It is not new news that the current Malaysian economy is not at its peak, and according to a recent data disclosed by Focus Economics, the unemployment rate for Malaysians in 2015 grew to 3.3% from 3.0% for 2014. With this, the local economic growth too decreased by 1% from 6% in 2014 to 5% in 2015.
Even so, a recent comprehensive survey surprisingly showed that small and medium enterprises in Malaysia and Singapore are in fact doing better than the year before.
Local startup ServisHero conducted a Small Business Sentiment and Friendliness Survey in the month of April with their extensive database of more than 2000 small business owners and freelancers across Malaysia and Singapore. The study is intended to give an understanding on what factors affect small business owners and their entity growth.
The survey had the respondents rate their past performances and future prediction for their entity, along 2 major metrics. The metrics are business performance and outlook (sentiment) as well as the ease of doing business (friendliness). As part of the survey, the 2000 respondents rated various statements relating to their business on a scale ranging from ‘strongly disagree’ to ‘strongly agree’.
The Rise Of SMEs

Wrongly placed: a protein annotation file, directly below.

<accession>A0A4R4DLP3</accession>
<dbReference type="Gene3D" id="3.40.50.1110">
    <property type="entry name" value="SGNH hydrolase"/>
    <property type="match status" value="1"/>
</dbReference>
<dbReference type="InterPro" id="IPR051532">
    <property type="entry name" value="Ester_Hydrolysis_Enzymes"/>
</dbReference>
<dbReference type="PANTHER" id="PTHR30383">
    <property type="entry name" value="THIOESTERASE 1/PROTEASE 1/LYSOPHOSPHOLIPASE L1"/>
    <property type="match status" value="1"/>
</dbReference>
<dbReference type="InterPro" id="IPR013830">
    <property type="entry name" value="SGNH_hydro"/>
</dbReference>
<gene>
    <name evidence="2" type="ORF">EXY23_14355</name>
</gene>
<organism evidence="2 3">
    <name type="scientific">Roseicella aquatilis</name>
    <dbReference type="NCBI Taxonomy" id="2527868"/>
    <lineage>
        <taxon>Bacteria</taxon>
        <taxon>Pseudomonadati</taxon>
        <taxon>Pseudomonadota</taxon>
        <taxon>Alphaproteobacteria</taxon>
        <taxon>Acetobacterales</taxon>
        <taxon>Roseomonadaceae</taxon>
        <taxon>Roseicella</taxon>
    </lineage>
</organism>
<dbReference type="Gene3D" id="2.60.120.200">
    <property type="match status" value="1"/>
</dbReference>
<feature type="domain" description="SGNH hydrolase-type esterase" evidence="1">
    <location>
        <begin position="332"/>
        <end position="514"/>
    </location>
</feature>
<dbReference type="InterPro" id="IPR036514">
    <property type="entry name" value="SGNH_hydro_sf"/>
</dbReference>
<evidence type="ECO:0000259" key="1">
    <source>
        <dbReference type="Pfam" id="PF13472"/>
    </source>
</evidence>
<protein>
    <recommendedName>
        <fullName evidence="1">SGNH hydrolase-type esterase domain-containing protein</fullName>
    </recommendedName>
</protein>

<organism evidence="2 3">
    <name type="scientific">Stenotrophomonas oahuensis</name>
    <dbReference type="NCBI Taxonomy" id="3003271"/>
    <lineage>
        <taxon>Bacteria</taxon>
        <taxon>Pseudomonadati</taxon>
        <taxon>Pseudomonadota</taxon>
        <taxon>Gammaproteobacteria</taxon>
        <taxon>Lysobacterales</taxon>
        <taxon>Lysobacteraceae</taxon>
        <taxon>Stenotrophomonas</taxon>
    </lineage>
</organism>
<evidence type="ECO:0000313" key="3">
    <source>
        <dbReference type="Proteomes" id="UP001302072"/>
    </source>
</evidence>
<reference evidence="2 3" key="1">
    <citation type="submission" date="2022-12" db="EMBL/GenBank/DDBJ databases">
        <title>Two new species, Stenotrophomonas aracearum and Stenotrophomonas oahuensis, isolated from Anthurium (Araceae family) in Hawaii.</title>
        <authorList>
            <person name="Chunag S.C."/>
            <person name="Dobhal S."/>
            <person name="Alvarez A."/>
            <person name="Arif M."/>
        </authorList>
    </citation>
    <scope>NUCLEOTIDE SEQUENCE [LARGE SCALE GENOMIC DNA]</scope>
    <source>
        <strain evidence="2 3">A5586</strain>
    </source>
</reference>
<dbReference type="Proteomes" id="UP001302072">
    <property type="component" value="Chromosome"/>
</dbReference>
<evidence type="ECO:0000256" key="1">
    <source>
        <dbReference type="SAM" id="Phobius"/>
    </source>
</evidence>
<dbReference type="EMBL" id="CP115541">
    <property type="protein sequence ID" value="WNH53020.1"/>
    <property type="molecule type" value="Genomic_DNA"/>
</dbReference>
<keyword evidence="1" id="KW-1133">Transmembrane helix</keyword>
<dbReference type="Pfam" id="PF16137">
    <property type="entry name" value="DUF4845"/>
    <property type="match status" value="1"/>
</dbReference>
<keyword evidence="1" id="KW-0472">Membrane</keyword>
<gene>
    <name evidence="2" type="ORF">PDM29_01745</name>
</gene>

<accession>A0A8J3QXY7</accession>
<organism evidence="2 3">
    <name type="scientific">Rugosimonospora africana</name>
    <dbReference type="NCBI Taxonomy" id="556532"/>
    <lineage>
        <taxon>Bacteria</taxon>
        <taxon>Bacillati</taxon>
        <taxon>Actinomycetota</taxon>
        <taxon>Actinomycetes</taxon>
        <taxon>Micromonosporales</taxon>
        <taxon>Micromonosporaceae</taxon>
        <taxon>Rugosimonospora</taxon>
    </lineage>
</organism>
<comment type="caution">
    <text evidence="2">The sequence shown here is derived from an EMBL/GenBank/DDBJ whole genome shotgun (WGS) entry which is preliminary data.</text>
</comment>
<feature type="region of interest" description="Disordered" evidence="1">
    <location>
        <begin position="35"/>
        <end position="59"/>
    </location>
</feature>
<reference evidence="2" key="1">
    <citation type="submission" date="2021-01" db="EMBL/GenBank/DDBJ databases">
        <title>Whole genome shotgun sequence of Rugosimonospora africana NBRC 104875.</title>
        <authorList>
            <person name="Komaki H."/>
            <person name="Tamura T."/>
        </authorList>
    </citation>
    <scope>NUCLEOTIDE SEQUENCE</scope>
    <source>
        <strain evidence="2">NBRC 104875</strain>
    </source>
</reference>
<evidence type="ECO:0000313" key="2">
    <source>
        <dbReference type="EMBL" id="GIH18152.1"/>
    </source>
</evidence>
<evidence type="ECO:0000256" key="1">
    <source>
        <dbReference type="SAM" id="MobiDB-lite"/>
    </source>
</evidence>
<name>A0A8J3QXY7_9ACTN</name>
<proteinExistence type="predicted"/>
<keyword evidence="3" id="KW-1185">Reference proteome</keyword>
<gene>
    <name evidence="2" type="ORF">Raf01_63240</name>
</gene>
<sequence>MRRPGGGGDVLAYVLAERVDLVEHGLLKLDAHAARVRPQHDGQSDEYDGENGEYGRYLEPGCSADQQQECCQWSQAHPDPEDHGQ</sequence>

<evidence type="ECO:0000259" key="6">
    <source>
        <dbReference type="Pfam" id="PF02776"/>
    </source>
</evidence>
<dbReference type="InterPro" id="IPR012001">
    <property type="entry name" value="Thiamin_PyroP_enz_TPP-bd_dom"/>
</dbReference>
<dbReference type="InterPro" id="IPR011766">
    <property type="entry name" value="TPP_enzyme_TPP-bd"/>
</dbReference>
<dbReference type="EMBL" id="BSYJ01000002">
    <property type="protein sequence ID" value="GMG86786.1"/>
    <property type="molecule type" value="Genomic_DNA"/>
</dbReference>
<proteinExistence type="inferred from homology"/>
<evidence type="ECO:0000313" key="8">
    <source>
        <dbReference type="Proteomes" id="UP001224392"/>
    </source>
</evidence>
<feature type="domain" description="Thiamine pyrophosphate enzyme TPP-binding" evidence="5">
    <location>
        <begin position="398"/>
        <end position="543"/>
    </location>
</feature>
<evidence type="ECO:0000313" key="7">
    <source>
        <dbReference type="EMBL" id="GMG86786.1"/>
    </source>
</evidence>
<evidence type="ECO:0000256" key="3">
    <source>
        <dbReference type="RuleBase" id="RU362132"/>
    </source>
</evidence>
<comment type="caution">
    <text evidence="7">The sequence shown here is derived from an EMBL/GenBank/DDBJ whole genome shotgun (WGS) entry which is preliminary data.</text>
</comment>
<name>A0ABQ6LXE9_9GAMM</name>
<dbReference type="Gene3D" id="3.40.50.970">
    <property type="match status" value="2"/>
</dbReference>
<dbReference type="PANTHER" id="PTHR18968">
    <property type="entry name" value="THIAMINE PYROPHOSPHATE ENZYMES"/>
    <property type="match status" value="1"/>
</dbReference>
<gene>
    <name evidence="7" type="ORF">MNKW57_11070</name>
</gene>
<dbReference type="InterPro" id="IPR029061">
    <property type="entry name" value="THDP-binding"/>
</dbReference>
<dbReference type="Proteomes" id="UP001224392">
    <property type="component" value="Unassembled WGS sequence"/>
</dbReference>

If you’re a frequent visitor of shopping malls in the Klang Valley, you might have noticed that retail occupancy have decreased. There are more empty lots that are boarded up with overly colourful wallpaper with the big words “MORE FUN COMING SOON” running across it. Problem is, the “more fun” never seems to show up.
At the end of last month, managing director of real estate service provider Savills Malaysia, Allan Soo shared that retail space is expected to reach a threshold of 60 million sq ft in 2017 (up from the current rate of 56 million sq ft), which will affect shopping centres and hypermarkets in the Klang Valley. There’s no doubt about it, business is tough.
Meanwhile, according to the survey carried by ServisHero, 63% of the SMEs in Malaysia and Singapore that were respondents said that their business are performing better in 2015. Additionally, 65% of them reported an increase in client base over the past 6 months.
Businesses who are 1-2 years old hold the highest optimism for the future of their business, with Malay respondents exceedingly more optimistic than their Chinese and English counterparts.
Competition, hiring of labour (high cost and poor quality), and access to financing needs were identified as the three major concerns of SMEs.